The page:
Source: Carissa Rogers' image
Allowances are often seen as a good way of teaching kids about money. We debate whether children should get pocket money, and under which conditions.
Should children get pocket money?
Many parents give pocket money to their children. These allowances are handed over either on a regular basis or as a reward for certain tasks or accomplishments. For many pocket money has an educational purpose: children can learn the value of work, as well as how to save and manage a small budget. Thanks to pocket money parents also incentivize their children's chores. However pocket money was not always a common practice. It became popular in the 1940s 1950s. Today many parents don't believe that giving pocket money to their children is that beneficial and that each family should have its own appropriate reward system for children. Psychologists and experts are divided on whether pocket money is good for children.
Pros and cons of pocket money
Some of the main advantages of giving money to children:
- Children realize that they have to save and wait until they can buy the things they want. Managing a tight budget is a good training for their future lives.
- Since children have a limited budget they learn how to prioritize, chosing the toys and items they want to purchase most.
- Pocket money as reward can teach children the value of work and appreciate more the things they have purchased with the money they have earned. They can learn about delayed gratifications which is a valuable skill in life.
- When pocket money is associated to chores or tasks, children are more motivated to carry them out. They may perceive these small jobs as an opportunity to be rewarded and not as a burden.
- Pocket money may help children become more independent.
However there are also some disadvantages:
- If children receive money on a regular basis, like for example if they get weekly allowances, they may get used to it and believe that it is an acquired right. Kids can be disappointed or frustrated when they don't receive pocket money.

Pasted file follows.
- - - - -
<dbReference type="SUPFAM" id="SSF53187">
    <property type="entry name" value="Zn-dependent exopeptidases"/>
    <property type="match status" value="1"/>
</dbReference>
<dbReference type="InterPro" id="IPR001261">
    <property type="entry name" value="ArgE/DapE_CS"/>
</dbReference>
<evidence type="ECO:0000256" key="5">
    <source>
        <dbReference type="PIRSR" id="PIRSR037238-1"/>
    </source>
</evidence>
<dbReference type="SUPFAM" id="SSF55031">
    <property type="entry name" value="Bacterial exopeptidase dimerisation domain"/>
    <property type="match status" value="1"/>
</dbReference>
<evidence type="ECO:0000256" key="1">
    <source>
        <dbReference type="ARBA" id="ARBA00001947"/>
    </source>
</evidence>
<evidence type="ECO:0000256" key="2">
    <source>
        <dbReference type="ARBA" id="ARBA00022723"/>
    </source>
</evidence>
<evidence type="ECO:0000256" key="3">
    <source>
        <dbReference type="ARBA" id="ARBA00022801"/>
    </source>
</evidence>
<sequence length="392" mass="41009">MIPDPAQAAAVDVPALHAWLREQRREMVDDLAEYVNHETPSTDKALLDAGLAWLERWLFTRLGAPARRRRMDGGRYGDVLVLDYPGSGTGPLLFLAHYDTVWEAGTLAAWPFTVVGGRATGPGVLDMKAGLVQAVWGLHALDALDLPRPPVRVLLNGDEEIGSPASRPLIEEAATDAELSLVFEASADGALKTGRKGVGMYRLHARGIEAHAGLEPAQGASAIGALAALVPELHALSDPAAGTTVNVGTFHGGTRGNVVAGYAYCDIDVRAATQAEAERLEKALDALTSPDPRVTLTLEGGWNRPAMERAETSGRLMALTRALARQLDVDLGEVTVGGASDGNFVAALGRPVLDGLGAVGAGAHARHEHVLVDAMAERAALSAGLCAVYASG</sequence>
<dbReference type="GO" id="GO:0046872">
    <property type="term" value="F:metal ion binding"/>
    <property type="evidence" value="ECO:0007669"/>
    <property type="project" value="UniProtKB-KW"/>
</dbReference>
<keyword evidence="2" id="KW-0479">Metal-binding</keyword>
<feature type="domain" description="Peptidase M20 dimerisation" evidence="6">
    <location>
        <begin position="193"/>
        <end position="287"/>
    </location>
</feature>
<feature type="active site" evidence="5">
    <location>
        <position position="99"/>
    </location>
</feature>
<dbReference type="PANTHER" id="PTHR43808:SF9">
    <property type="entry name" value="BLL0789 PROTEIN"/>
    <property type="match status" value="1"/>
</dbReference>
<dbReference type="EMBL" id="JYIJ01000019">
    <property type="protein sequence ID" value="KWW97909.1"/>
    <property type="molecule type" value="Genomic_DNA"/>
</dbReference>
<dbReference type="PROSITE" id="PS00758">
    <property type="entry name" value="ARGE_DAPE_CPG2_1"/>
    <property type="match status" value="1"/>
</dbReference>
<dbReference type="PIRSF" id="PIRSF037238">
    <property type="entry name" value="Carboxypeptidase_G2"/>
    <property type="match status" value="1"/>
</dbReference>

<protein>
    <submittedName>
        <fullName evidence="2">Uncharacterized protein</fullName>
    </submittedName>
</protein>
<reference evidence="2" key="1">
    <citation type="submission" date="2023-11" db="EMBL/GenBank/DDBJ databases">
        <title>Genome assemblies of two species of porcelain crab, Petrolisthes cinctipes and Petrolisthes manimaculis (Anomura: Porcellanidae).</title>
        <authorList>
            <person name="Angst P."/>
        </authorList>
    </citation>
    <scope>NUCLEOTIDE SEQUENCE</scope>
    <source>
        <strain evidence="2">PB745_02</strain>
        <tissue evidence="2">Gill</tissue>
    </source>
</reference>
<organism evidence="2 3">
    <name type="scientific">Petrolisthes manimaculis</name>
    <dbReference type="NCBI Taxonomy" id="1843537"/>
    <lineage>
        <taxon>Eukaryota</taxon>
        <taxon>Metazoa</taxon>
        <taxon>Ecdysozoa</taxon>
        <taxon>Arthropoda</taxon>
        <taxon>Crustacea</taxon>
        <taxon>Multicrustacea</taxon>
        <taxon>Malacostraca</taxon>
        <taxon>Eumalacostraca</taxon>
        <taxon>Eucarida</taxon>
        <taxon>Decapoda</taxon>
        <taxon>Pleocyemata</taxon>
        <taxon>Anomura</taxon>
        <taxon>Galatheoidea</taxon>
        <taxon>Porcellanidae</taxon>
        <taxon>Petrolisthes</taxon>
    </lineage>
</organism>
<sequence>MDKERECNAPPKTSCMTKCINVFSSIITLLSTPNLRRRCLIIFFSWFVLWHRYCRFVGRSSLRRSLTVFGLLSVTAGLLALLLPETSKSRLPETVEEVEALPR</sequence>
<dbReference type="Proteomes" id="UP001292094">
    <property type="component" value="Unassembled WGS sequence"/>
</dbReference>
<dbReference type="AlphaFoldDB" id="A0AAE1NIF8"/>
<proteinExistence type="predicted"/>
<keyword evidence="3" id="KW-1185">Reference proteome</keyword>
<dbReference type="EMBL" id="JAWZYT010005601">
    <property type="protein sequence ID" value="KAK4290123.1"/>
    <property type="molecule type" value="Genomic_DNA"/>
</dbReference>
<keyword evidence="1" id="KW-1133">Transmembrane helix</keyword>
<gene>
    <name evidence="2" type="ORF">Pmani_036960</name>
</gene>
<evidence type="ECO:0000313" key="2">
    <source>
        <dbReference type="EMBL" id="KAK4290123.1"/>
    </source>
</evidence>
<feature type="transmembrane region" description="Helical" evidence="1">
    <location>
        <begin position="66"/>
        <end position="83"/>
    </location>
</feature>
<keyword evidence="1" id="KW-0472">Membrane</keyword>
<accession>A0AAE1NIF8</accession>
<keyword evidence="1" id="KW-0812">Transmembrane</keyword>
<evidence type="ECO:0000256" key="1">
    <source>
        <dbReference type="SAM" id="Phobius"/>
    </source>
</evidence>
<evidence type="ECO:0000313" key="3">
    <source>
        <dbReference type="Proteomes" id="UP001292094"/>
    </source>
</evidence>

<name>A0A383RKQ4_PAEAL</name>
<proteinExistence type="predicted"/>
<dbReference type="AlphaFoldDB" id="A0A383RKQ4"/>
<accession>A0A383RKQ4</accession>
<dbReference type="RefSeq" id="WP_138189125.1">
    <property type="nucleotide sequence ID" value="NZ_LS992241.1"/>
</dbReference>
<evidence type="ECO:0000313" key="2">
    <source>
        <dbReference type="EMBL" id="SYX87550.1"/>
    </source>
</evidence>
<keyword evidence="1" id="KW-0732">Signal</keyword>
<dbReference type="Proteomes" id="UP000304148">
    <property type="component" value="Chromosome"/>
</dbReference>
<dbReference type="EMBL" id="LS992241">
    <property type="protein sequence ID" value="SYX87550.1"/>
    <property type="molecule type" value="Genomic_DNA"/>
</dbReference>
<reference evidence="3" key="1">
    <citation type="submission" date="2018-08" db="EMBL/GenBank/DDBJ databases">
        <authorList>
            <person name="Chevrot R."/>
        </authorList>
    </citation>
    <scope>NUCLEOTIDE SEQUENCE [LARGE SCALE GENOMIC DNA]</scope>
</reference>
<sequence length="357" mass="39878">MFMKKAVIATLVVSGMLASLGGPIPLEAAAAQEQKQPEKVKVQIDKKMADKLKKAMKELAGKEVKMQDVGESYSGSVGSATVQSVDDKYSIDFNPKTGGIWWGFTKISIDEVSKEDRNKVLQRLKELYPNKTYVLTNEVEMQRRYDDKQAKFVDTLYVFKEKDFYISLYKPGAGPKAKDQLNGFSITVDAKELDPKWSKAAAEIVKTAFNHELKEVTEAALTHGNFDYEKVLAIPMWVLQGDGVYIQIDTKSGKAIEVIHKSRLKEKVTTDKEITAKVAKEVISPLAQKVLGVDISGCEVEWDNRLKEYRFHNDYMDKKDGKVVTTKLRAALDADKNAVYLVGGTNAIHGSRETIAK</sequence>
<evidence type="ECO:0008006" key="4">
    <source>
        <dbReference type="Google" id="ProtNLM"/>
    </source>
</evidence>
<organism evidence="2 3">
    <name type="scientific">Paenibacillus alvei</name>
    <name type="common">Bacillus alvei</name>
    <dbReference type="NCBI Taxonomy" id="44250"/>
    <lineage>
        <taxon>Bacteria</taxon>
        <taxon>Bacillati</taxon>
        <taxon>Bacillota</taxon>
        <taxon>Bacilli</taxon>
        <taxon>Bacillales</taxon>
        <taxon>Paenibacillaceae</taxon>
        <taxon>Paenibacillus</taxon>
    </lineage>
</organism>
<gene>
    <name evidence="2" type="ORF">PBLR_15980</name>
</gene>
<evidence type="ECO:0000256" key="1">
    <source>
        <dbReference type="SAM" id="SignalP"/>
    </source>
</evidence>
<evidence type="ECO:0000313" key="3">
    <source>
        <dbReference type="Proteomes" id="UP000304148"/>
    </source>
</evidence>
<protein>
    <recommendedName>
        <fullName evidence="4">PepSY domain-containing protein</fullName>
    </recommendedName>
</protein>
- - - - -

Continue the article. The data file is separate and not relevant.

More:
- Pocket money may send a wrong signal to kids. When pocket money is handed over on a reward bases children may think that they deserve payment for anything good they do. If children get allowances for helping with housework, completing their homework, getting good grades or simply behaving well, they may not understand that these are their duties. Children need to understant that they should do many things without cash rewards.
- Introducing many material rewards can be detrimental for children's development and generosity. It is important that they learn to appreciate other type of gratifications (moral, ethical or psychological). Children should learn how to find pleasure on doing good things and helping others.
- If allowances are not properly defined, in terms of quantity, timing or tasks to which they are associated, tensions may emerge between children and parents.
- Culture of consumption: If cash rewards are too big children may waste the money or end up buying too many unnecessary things.
Do you think giving pocket money to children is a good idea? Did you receive pocket money when you were a kid? Do you give cash rewards to your children? How often? Under what circumstances?
If you change your mind, you can change your vote simply by clicking on another option.
Should children get pocket money? Is it good for their education and development?
New to netivist?
Join with confidence, netivist is completely advertisement free. You will not receive any promotional materials from third parties.